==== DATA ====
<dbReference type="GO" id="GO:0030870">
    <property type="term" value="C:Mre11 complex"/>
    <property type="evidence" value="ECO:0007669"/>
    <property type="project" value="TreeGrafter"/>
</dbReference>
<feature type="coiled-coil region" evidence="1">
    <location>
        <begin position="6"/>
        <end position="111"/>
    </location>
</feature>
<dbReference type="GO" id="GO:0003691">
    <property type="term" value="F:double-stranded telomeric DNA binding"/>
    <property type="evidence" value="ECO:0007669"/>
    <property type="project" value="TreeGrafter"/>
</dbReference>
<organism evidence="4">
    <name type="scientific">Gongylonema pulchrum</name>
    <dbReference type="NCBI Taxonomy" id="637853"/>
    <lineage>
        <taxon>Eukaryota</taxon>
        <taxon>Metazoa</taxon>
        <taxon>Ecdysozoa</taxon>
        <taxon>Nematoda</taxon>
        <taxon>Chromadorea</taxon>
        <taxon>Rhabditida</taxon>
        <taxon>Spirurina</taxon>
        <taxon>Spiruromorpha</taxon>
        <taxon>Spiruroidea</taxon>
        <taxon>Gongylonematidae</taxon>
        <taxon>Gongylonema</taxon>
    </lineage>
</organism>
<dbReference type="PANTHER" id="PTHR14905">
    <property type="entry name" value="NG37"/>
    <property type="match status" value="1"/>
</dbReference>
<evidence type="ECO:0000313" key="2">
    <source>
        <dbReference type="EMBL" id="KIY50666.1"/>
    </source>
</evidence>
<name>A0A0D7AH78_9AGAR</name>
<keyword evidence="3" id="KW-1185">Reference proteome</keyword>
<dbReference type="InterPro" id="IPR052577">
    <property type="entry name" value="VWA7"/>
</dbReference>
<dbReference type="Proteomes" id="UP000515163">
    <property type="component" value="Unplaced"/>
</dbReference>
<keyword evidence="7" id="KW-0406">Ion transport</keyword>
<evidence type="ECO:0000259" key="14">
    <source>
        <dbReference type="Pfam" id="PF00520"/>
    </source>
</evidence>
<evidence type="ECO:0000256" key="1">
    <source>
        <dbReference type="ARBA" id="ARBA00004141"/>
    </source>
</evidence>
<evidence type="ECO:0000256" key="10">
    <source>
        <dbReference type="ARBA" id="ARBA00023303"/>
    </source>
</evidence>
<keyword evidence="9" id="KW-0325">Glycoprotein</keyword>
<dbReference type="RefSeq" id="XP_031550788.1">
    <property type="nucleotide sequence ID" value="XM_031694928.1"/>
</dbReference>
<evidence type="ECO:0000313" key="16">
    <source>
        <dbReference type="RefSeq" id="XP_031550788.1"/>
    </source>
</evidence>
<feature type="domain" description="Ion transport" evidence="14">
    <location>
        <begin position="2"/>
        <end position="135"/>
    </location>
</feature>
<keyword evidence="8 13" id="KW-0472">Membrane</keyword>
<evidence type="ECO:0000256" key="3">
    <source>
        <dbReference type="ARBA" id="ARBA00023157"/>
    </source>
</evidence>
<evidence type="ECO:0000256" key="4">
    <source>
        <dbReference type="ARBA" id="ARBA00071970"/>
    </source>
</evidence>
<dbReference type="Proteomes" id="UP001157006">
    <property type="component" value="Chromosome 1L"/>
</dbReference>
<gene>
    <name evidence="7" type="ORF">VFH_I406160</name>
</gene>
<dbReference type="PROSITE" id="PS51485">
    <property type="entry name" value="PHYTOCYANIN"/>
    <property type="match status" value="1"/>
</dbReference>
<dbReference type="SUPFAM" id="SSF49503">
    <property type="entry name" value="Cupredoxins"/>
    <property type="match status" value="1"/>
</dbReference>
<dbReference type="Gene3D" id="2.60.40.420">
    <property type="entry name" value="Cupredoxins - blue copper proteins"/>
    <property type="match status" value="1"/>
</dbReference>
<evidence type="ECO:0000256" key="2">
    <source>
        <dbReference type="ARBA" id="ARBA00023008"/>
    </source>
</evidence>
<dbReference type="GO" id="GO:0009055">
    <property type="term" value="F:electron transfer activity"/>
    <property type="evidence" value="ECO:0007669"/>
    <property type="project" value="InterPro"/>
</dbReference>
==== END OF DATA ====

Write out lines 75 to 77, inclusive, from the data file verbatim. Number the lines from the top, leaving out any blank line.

</evidence>
<feature type="domain" description="Ion transport" evidence="14">
    <location>